I have a circuit where, when first plugged in, I need to delay a few hundred milliseconds to avoid drawing power during contact bounce/not all pins connected.

I haven't done much with designing MOSFET/transistor circuits, but feel this should be a pretty basic circuit to implement.

The below is what I have come up with, but I feel is over-complicated, and takes a while to to discharge between delays. The key specs that I need are: rated to 36 V operation (24 V nominal), 500 mA peak.

Is there a simpler circuit I am overlooking, or any simple improvement I can make to reduce the reset time of the circuit?

Live version of the circuit here


  • 3
    \$\begingroup\$ You must ask a question. What’s downstream of this circuit? If you have an MCU or similar, can’t you solve it via power on reset? \$\endgroup\$
    – winny
    Jan 12, 2022 at 8:00
  • 2
    \$\begingroup\$ What's your question? Please edit it to include specific questions. Please note that asking for product recommendations are off-topic here. \$\endgroup\$
    – NStorm
    Jan 12, 2022 at 8:06
  • \$\begingroup\$ @winny The downstream circuit has a micro-controller, along with other analog components, however by the time the 3.3v rail comes up it will already be too late. The power to this board is provided over the common mode voltage of magnetically isolated differential pairs (think poor mans POE), I have found that when plugging in one side of a pair may make contact first, and current through the unbalanced pair has a high chance of causing a spike on the downstream side of the magnetics. Testing with a bodged in power up delay fixes this problem (confirmed by a couple hundred test insertions) \$\endgroup\$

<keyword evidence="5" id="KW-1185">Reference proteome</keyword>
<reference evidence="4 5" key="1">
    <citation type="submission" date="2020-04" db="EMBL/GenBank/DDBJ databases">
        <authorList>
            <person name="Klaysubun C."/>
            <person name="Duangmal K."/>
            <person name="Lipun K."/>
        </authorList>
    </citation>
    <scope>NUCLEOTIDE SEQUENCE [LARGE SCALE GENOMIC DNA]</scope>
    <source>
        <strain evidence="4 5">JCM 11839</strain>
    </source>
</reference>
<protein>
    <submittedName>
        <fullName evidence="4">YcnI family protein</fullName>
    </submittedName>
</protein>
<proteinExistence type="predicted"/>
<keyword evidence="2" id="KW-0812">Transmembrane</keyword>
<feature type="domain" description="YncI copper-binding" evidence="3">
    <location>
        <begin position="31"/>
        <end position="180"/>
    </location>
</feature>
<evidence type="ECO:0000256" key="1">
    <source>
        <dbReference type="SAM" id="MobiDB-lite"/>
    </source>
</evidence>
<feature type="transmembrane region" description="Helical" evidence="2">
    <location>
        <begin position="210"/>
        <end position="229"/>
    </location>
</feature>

– Hugoagogo
    Jan 12, 2022 at 22:27
  • \$\begingroup\$ @NStorm question updated to be a little more clear. \$\endgroup\$
    – Hugoagogo
    Jan 12, 2022 at 22:27
  • \$\begingroup\$ Sounds like an XY problem. How will delaying the 3.3 V rail fix the problem? What about a restart? \$\endgroup\$
    – winny
    Jan 13, 2022 at 7:47

1 Answer 1


The discharge between delays can be solved with an extra diode and resistor to ground. Another diode in positive feedback can help to reduce resistor value.

enter image description here A more simple circuit could be similar to this one, but not so fast when switching on, as there is no positive feedbak.

enter image description here

  • \$\begingroup\$ Hi Bravale, I did have a go with adding a diode in that location but it requires a series resistor otherwise the system will never switch on, it also needs to be pretty high value too, this is the same thing that limits making the 2M resistor smaller. \$\endgroup\$
    – Hugoagogo
    Jan 12, 2022 at 22:21
  • \$\begingroup\$ I see, maybe is better to discharge at the input, but additional resistor is need to have a clear way to ground. That means more components. See edit. \$\endgroup\$
    – Bravale
    Jan 13, 2022 at 7:32
  • \$\begingroup\$ I did simulate that as well and it gives a fast ramp down until the upper mosfet turns off. Thanks for the idea though. \$\endgroup\$
    – Hugoagogo
    Jan 13, 2022 at 11:56

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